period travelling abroad he worked in a bank until he secured
from William Maule, the Whig MP for Forfarshire and a local
landowner, the living of Arbirlot. A popular preacher, Guthrie
helped his parishioners by establishing a savings bank and using
his medical knowledge to help them in times of sickness.
Guthrie moved to Old Greyfriar's in Edinburgh. Shocked by the
poverty he witnessed in the city, Guthrie was responsible for
the implementation of several social reforms in the parish.
This included the establishment of schools and the introduction
of a system of district home visitors.
period Guthrie developed radical political ideas and worked
closely with Joseph Hume, the Whig MP for Montrose. A member
of the Temperance Society, Guthrie also campaigned for better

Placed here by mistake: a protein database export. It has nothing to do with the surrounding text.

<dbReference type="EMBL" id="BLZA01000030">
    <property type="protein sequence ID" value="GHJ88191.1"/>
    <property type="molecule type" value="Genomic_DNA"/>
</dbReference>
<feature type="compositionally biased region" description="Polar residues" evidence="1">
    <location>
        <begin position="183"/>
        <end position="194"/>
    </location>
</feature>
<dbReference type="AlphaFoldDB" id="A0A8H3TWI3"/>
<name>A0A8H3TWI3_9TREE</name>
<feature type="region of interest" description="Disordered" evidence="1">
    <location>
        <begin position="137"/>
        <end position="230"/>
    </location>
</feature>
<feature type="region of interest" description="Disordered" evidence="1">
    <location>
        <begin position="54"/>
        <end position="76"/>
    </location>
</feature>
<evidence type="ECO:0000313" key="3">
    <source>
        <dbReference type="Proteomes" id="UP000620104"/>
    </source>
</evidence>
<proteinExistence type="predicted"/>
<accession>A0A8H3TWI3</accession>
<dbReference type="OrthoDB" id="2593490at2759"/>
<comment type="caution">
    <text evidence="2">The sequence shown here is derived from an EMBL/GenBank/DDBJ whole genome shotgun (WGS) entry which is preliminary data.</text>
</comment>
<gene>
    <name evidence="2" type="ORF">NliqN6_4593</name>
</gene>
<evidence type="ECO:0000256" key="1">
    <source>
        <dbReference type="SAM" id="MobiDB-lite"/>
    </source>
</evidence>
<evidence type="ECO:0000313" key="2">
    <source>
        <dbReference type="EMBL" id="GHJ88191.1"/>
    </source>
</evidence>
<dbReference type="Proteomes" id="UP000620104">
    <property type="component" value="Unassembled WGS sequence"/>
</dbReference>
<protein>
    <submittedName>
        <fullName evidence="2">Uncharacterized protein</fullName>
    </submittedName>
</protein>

believed that improved schools would reduce youth crime and
in 1847 published his book Plea for Ragged Schools, or Prevention
is Better Than Cure. With the support of the Edinburgh Review,
Guthrie was able to raise enough money to form a Ragged School
where children were fed, clothed and given training. The success
of Guthrie's ideas encouraged the government to provide funding
for what later became known as industrial schools.
retired from the ministry in 1864, he worked for the Sunday
Magazine. Thomas Guthrie died in 1873.